The resolution will depend on the app you’re using, but you can also install the Logitech Capture software to open the full range of camera settings. If you’re looking to record videos, this should suit you nicely since it balances a good range of options without veering into overly complex territory. The ability to add a second source and overlay your webcam feed makes it a potentially handy app for seasoned and budding streamers alike.
The Capture app also enables a 5x zoom, though it’s only digital, and you can pan around with directional controls. The field of view can be set to a very wide 90 degrees, a more familiar 78 degrees, which is the most common field of view for webcams, or a tighter 65 degrees. You can also play around with different backgrounds, overlay text and effects, and there’s a chroma key option for people with a green screen.
The only thing I had an issue with was the autofocus when using the Logitech Capture app. I had to turn it off and on again quite frequently to get it to work properly, but thankfully that was never an issue in video calls.
Windows Hello support is another bonus here, though setup was a little flaky and required a couple of restarts for me. After that, it was convenient to unlock the PC automatically using facial recognition, though you obviously have to remember to lift the privacy cover for it to work. The Brio has an infrared sensor, so it recognizes you even when it’s dark.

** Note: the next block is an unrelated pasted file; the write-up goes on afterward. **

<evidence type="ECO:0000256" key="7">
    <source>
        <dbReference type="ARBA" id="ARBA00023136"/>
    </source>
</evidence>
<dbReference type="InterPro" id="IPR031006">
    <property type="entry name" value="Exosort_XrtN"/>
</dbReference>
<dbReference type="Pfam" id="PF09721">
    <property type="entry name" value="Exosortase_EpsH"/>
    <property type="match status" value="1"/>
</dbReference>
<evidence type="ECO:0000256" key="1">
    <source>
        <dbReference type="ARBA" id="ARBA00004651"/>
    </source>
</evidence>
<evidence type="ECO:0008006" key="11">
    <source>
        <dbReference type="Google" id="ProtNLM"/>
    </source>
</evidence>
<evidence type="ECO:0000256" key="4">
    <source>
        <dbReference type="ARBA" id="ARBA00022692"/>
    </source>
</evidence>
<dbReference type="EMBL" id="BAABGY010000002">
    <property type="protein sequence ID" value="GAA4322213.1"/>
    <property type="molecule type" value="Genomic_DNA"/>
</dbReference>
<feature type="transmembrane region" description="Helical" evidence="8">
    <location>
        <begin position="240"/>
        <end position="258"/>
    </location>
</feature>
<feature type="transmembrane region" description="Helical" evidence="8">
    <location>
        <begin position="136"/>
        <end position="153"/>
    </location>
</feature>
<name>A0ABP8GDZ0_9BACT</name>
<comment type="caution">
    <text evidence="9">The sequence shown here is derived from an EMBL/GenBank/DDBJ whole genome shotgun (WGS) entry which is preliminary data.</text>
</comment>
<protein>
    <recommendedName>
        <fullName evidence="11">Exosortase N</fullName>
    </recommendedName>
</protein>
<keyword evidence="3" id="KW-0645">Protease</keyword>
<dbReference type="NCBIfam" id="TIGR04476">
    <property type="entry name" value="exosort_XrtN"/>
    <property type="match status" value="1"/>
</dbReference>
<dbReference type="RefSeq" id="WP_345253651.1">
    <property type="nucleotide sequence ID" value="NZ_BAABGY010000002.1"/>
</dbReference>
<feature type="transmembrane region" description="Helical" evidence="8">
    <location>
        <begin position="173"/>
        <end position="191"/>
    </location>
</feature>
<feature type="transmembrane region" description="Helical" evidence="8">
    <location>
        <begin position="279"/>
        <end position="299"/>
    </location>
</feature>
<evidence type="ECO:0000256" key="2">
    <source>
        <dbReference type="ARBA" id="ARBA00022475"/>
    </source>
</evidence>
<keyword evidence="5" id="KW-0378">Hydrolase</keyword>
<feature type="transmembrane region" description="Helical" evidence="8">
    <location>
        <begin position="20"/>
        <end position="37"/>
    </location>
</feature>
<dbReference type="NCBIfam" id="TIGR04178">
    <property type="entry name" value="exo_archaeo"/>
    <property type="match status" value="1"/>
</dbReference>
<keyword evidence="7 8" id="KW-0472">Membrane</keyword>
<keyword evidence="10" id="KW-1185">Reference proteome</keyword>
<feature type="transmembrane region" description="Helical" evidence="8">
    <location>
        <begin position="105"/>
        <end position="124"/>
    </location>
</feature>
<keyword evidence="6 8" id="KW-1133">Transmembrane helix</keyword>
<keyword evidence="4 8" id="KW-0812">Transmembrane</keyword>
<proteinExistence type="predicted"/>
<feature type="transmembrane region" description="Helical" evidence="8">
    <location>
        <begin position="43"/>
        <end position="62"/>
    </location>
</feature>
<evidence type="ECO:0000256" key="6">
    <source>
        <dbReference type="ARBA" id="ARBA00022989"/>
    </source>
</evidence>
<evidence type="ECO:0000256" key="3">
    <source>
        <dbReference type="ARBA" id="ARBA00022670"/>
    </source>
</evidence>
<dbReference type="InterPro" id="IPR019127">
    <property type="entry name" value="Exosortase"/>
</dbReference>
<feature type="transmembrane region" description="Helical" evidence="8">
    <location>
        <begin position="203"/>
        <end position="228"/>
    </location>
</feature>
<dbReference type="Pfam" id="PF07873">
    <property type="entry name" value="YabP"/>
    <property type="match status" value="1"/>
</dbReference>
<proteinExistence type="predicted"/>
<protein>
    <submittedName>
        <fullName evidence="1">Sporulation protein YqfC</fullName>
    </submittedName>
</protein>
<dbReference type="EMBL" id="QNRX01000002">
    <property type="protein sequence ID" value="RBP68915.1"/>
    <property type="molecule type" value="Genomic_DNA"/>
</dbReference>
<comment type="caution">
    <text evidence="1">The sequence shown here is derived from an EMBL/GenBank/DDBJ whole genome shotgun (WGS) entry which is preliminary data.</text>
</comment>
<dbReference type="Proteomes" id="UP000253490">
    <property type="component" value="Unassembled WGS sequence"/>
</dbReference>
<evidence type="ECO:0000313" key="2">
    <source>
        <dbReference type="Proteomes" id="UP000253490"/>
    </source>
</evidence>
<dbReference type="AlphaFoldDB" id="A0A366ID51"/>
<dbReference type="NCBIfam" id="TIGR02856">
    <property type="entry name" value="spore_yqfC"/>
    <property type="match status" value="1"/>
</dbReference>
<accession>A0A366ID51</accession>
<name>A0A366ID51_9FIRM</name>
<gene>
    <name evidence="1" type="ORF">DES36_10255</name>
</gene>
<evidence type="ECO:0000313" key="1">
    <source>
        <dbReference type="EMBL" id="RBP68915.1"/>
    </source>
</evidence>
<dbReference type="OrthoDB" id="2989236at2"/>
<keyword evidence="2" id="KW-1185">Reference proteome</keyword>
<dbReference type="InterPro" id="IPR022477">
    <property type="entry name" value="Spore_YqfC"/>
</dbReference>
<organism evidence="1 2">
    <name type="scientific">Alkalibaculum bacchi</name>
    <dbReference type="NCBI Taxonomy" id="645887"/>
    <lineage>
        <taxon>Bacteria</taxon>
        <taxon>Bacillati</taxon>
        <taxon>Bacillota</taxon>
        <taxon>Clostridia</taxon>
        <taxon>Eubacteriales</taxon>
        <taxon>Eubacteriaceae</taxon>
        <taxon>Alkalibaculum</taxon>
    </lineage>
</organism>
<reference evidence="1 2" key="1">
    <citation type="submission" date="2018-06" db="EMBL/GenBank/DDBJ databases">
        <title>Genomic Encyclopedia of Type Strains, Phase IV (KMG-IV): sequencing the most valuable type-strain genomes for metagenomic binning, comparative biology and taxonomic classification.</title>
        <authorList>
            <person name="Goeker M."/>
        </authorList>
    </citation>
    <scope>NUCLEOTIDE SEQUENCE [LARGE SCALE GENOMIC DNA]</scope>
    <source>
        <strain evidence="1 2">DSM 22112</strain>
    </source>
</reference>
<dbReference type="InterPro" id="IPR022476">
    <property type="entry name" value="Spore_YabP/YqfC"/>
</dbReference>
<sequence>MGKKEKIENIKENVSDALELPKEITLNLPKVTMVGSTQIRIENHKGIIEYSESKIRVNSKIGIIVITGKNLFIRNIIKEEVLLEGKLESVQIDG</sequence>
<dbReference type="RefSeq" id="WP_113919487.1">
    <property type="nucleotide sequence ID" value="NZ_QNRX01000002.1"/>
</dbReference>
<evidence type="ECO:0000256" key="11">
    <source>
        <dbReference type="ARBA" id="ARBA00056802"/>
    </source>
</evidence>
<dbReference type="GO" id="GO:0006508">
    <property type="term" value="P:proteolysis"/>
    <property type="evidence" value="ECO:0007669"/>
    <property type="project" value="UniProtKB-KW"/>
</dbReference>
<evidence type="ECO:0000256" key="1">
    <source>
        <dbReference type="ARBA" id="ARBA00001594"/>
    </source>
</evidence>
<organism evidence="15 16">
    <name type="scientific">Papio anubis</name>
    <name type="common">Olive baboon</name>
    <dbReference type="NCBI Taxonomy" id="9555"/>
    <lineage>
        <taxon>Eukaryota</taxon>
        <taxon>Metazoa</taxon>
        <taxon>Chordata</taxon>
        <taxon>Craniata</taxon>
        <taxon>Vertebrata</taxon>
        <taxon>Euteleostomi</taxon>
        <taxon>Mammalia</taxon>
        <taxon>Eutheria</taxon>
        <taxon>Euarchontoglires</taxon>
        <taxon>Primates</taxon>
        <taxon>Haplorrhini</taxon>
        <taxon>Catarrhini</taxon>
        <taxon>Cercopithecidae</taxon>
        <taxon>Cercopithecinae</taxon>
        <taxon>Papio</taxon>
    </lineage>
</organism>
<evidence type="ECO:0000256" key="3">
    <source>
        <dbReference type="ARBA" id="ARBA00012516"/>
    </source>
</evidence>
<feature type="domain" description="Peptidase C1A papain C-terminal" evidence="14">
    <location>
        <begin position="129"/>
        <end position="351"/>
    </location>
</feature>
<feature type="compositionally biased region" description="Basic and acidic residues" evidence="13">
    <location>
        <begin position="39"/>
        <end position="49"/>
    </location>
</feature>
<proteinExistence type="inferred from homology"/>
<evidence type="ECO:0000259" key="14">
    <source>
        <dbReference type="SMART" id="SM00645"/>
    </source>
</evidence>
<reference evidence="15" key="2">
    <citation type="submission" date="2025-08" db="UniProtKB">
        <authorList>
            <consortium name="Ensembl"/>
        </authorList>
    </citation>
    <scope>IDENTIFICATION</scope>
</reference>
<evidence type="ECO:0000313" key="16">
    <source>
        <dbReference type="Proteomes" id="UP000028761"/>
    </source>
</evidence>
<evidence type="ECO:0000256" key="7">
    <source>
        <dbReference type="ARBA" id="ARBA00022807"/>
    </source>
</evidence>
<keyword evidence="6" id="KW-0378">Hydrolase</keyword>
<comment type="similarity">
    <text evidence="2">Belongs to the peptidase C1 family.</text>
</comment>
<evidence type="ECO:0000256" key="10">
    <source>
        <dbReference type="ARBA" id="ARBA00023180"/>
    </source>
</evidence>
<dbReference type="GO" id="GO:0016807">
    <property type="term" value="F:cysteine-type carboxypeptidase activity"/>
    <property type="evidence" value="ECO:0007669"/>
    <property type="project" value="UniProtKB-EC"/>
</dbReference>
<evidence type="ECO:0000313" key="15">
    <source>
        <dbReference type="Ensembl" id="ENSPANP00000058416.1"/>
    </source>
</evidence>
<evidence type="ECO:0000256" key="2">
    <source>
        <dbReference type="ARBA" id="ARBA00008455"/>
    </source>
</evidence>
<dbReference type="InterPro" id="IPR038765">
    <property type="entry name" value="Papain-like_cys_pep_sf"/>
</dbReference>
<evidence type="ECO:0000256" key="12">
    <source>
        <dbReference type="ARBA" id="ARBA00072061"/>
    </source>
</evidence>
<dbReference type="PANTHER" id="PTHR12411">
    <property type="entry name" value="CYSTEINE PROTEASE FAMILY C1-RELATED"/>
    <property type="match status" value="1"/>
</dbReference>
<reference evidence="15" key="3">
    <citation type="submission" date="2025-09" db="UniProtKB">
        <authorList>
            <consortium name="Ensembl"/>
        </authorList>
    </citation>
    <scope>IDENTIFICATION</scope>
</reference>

Should you buy it?
Yes, but only if you demand the very best and don’t care about the price, or if you plan to record or stream 4K video.
What are your alternatives?
There isn’t really anything that matches the Brio right now, but that illustrates the fact that it’s more than most people need in a webcam.
Video streamers might consider the Razer Kiyo, which is around the half the price of the Brio. It can’t handle 4K or high frame rates, but it does offer a respectable 1080p at 30 fps and 720p at 60 fps, and it also has a built-in ring light.
If you mainly just want something for video calls, the Logitech C920S is much cheaper, offers 1080p or 720p at 30 fps, and has a privacy shutter, and two integrated microphones for good audio quality.
The Logitech Brio is an excellent webcam that captures video at a range of resolutions and frame rates with great color accuracy and HDR support for enhancing the overall image quality. The dual microphones guarantee clear audio, making this a great webcam for recording presentations or video conferencing. The Brio may also be the best choice right now for anyone looking to stream in 4K.
Pros: 4K resolution, high quality audio, HDR support, up to 90-degree field of view, works with Windows Hello
Cons: Expensive, lacks optical zoom, clip and privacy cover don’t match build quality of camera